This week, justArts spoke with Brian  Dorfman ’16 who as part of the Senior Thesis Festival is producing “W;t,”  a one-act play by Margarat Edson that draws on her experience working in a hospital. 

justArts: What is the process behind being able to participate in the Senior Festival?

Brian Dorfman: As a junior, you apply in the spring semester with a plan for your project and many details, including who your adviser will be, the resources you plan to use, and what a success might look like for your project.  Then, the department comes back with feedback for your application, and you have time to revise as per their recommendations.  Once you have been accepted, you begin to collaborate in the fall with your Senior Festival colleagues.

JA: What inspired you to pursue a senior thesis? 

BD: Apart from receiving honors in the department, my main motivation was to pursue a project that most other Brandeis forums did not really mesh well with. In the Thesis Festival of the Theatre Arts Department, I can use the resources from Spingold, like costumes, props, stage spaces, and designers.  Furthermore, my show along with my three colleagues’ shows are billed as part of the Brandeis Theatre Company season, which is an incredible honor.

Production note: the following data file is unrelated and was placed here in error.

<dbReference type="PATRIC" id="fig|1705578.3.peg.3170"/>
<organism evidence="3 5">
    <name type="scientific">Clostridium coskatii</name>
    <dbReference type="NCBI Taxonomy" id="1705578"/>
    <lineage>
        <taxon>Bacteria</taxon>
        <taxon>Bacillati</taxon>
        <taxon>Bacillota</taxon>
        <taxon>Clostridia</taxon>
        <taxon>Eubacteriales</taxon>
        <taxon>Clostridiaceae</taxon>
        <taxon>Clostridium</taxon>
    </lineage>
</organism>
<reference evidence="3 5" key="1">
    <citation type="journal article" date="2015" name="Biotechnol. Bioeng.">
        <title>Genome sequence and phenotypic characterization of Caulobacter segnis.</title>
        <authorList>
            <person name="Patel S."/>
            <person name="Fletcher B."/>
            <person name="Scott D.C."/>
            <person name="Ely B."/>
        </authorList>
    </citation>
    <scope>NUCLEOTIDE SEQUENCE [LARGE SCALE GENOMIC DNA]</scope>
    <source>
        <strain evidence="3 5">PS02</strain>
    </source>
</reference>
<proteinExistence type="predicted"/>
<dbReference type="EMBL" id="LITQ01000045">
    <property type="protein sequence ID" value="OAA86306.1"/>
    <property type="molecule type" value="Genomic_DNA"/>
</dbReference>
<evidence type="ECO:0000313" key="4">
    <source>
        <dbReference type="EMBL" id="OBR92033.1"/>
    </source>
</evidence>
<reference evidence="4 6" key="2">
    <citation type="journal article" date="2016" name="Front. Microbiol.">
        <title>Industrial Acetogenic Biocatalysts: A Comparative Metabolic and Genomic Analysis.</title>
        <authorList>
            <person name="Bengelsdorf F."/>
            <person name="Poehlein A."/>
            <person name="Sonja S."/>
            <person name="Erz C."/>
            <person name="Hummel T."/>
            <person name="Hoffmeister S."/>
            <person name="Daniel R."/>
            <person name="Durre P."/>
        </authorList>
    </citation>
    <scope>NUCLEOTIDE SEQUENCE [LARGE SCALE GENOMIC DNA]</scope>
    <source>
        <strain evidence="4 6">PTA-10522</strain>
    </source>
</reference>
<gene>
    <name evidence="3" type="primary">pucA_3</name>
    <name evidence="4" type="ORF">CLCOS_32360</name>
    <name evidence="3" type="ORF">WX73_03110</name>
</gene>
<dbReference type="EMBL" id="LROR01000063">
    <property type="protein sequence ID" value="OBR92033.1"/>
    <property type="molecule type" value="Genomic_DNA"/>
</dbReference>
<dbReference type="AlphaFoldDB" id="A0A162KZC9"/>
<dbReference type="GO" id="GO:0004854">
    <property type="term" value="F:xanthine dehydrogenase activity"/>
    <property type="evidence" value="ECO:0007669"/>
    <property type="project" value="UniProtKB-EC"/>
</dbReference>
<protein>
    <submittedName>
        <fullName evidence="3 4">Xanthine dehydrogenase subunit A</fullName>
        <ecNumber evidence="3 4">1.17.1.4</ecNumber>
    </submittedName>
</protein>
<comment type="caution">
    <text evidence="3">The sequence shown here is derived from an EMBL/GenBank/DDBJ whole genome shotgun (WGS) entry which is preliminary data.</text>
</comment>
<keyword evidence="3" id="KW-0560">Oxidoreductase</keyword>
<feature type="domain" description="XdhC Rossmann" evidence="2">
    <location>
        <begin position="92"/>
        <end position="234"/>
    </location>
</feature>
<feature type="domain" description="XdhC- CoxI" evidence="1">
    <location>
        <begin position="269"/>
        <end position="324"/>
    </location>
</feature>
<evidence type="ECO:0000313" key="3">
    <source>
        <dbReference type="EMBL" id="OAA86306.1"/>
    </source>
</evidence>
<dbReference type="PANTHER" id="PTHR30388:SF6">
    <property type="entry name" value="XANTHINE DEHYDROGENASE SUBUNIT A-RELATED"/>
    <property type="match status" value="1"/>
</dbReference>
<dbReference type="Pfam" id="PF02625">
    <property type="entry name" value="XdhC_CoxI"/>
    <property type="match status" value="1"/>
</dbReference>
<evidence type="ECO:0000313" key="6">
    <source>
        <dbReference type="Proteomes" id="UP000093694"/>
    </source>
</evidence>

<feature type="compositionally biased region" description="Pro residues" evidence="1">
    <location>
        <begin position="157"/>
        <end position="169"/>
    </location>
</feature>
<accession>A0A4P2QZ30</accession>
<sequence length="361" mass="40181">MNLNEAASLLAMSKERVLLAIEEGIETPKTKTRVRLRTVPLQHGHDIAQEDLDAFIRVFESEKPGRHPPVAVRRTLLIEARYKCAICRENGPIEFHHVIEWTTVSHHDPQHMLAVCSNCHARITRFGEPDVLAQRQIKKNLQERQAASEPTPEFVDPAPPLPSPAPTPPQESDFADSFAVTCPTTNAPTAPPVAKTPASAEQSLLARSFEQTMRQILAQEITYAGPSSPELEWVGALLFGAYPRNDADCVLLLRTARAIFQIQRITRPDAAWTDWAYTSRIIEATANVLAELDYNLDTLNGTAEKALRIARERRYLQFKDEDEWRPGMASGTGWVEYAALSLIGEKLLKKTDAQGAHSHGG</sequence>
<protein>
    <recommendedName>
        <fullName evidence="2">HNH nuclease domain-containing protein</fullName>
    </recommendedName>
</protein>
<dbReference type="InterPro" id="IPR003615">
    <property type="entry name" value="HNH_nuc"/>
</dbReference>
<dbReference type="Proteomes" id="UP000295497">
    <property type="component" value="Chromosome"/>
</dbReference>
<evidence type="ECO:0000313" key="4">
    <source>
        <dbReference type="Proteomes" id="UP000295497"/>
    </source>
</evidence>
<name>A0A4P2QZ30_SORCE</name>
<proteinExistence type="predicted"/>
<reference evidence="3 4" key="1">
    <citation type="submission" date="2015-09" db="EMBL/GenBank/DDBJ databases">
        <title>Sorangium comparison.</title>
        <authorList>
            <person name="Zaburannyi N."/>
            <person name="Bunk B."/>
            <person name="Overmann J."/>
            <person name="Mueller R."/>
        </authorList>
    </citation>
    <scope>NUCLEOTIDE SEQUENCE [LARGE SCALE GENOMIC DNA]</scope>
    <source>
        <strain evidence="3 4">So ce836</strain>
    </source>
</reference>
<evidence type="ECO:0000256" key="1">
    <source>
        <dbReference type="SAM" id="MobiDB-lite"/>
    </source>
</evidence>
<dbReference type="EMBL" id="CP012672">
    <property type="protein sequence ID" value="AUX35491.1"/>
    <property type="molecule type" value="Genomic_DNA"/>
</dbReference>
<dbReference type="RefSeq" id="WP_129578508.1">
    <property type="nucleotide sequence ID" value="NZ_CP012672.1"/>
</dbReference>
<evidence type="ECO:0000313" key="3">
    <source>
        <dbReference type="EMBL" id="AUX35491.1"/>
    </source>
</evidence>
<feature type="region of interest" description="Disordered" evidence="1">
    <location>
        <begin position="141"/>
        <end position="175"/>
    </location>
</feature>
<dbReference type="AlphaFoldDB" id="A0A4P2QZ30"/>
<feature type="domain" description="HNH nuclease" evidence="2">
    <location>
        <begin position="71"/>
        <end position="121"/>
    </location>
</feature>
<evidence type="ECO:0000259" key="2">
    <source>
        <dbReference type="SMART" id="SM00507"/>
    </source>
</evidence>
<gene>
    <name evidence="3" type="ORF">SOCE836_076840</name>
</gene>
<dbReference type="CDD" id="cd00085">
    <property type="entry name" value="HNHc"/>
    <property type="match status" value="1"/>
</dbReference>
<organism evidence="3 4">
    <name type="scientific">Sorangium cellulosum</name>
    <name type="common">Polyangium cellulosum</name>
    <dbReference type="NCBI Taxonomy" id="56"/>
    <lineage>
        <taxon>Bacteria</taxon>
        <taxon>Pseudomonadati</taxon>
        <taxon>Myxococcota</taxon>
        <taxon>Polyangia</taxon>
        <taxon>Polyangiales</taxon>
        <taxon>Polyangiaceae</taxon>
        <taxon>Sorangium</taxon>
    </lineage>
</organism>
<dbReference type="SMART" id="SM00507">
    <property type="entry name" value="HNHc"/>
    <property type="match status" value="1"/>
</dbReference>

JA: Why did you choose your specific thesis?

BD: In my freshman year, I took a class with Prof. David Sherman (ENG.) called Literature and Medicine.  This was back while I was pretending to be pre-med.  In that class, we read the play “W;t” by Margaret Edson.  I remember turning to my friend after I had read it and telling her that this play would be my thesis, without a doubt.  As time went on, I realized more and more that this play lent itself to drama therapy, the lens through which we are producing this play.  Edson’s writing emphasizes the fact that drama is not dramatic without comedic aspects.

JA: What challenges have you faced and what more do you expect to face in production?

BD: Originally, I wanted to produce the full two-hour play.  However, given the time constraints of the festival, we only had an hour, and the department also asked for a talkback session following the play.  As time went on, however, this was less of a challenge and more of a journey that this production took to its final form.  Having half an hour of scene selections and half an hour of talkback to discuss the play is perfectly appropriate for the nature of my thesis.

JA: What has your theater experience at Brandeis been like?

BD: I did not begin doing theatre until I got to Brandeis.  My first production was “Macbeth” with Hold Thy Peace, and from there I began to act, direct, stage manage, and more with every production I could without burning out completely.  The community is warm, loving, accepting, and has helped me make some of my closest friends in life.